You can feel the lasting impact of R&B and soul artists all over Detroit. Downtown, a colorful mural of a smiling Stevie Wonder — who signed with Motown Records when he was 11 — towers at least four stories high. Aretha Franklin Amphitheatre shines from the Detroit River bank. Live music venues with sparkling marquees dot the wide streets.


Within the past few years, there has been a surge of Black-owned restaurants and cocktail bars in the city, breathing new life into the downtown core. Most recently, the Motown Museum has seen improvements as part of a $55 million, 40,000-square-foot expansion that offers more new and exciting ways for fans to immerse themselves in everything Motown.

“It was demand from our audiences,” Motown Museum chief executive and chairwoman Robin Terry said of the expansion. “Not only did we have a small footprint, but we also saw a record number of younger visitors coming in with their kids, [unsettled] by the social unrest and uncertainty in the world. People were drawn to something certain, something culturally authentic that represented unification and hope.”


When Berry Gordy founded Motown in 1959, he created a timeless legacy synonymous with joy and unity. His company of predominantly Black artists transcended racial and social boundaries at a time when segregation ran rampant nationwide. The music of Motown artists like Stevie Wonder, Marvin Gaye and the Miracles have always reflected hope in America, providing anthems for Vietnam War protests, civil rights movements and the need for simply “dancing in the street.

“[The Motown Museum] is a space that inspires the human spirit,” Terry said. “It gives people a sense of community and possibility, and we have never needed that more than today.”

Guests on a tour walk up to enter the Motown Museum.

As with many others, Motown music has been a major player in the soundtrack of my life. My father told me that Stevie Wonder’s “Isn’t She Lovely was about me, and for far too long, I believed him. My earliest memories are of dancing around the house with my siblings to Mary Wells, my dad belting the Jackson 5’s “I Want You Back” into the broom handle and my mum humming “I Heard It Through the Grapevine” in the kitchen. I walked up the aisle to Stevie Wonder’s “For Once in My Life.”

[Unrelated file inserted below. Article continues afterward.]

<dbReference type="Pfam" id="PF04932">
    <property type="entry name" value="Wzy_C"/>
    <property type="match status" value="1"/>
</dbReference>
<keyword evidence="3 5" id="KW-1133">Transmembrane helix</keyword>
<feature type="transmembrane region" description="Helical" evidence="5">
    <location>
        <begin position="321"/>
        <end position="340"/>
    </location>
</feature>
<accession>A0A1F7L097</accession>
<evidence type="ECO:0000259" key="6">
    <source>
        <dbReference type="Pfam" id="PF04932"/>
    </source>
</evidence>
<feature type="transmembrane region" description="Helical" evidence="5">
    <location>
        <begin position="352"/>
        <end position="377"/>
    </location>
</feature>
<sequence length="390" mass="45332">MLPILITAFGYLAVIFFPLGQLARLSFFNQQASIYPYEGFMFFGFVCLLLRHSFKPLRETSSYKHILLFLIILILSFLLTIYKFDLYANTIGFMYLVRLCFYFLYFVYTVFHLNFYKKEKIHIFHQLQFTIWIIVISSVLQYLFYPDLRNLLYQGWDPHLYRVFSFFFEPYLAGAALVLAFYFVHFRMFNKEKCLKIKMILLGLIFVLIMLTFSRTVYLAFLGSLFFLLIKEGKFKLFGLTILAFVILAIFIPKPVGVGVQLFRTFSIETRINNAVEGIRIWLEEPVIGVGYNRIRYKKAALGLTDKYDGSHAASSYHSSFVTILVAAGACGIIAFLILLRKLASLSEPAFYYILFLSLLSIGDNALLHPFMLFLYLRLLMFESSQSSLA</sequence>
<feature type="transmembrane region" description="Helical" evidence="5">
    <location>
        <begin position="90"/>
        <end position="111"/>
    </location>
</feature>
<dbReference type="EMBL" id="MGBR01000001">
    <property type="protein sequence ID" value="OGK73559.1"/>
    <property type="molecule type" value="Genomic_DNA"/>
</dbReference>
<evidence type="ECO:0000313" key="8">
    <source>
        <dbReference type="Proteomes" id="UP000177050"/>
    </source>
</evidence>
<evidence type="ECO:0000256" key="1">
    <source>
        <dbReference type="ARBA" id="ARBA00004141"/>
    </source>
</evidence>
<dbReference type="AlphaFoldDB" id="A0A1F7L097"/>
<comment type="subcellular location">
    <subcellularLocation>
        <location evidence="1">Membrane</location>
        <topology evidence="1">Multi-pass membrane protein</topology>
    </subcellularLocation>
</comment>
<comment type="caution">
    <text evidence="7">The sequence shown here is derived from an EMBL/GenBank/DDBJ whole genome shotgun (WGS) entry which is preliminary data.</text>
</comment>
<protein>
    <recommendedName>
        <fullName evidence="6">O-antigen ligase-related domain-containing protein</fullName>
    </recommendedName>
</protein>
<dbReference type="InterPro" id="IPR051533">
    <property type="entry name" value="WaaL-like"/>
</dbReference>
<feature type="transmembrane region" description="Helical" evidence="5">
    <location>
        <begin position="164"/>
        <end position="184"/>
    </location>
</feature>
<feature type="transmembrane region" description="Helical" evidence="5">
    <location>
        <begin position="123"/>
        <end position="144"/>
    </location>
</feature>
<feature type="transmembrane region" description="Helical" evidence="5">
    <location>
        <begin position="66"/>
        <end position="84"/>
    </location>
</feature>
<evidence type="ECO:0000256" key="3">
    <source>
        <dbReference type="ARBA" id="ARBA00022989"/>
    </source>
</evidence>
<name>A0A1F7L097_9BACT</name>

Motown’s monumental musical influence is still felt all over Detroit, brimming with outdoor stages for pop-up performances, historic keyboard lounges and electrifying live jazz bars. If you’re a music lover like me, here is how to immerse yourself in the sound that made Motor City.

The Motown Museum

One of Motown Records' actual recording studios, Studio A, is available for guests to explore at the Motown Museum.

The Motown Museum unveiled its big expansion last year, giving fans greater access to even more artist memorabilia (think original costumes, personal calendars and instruments), interactive exhibits and a multimedia performance space — all in a new area located behind the original Hitsville, U.S.A. house.

A section of West Grand Boulevard is renamed Berry Gordy Jr. Boulevard, after the founder of Motown Records, near the Motown Museum.

This major project started with Hitsville NEXT, a contemporary studio extension built for young singers, songwriters, producers and engineers to participate in workshops, mentorship programs and summer camps. Inspired by the days when Motown artists hung out at the studio, this space will support local talent, fostering new collaborations.

Next came Rocket Plaza, a green, inviting outdoor space that blasts Motown’s greatest hits among park benches and a pop-up stage. Every weekend this summer, Rocket Plaza will host free family events for the community such as aerobics, game days and celebrations. The plaza is primed for impromptu performances from artists new and old.

The final phase, Motown’s new modern performance space, is scheduled to open in late 2024.

2648 Berry Gordy Jr. Blvd. (2648 W Grand Blvd.); Website

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Cliff Bell’s

Guests enter Cliff Bell's, a historic jazz club in Detroit.

This historic jazz bar has hosted many Motown alumni — and still presents an annual “Amplify” singing contest. Performing here is a rite of passage for any up-and-coming blues or jazz musician.

“You’ve got to go to Cliff Bell’s,” says the doorman at my hotel, the Shinola, when I tell him I’m in Detroit on a Motown pilgrimage. “It is a classic Detroit music experience.”

A framed Cliff Bell's poster hangs on the bar at Cliff Bell's.

Walking into Cliff Bell’s is like entering a 1960s time warp, where carpet, red leather booths and small circular tables with white tablecloths are the height of sophistication. The crowd is dotted around the venue, all facing the circular stage where jazz musicians explore beats, bass and piano riffs with such expertise and passion, guests can’t help but smile and nod.

The food and drink menus are classic and small (think oysters Rockefeller, steak and pork chops) but the music, the vibe and the musicians themselves all make Cliff Bell’s an enchanting experience.

2030 Park Ave.; Website

Willis Show Bar

Ben Sharkey performs at Willis Show Bar.

This live show bar is in Detroit’s historic Cass Corridor and maintains its vibrant, bohemian feel. Expressive vocals, smooth bass and an infectious high hat reverberate along the velvet high-top stools lining the bar and through luxurious two-tiered seating.

A popular jazz club hosting the city’s most exciting musical acts from 1949 to 1978, this space was restored to its art moderne style and relaunched as a live performance venue in 2018. The main stage is behind the bar with additional risers on the side, ensuring that rhythms envelope every corner of this intimate venue. Willis Show Bar continues to present Detroit’s most talented singers and musicians performing R&B, funk, soul and pop.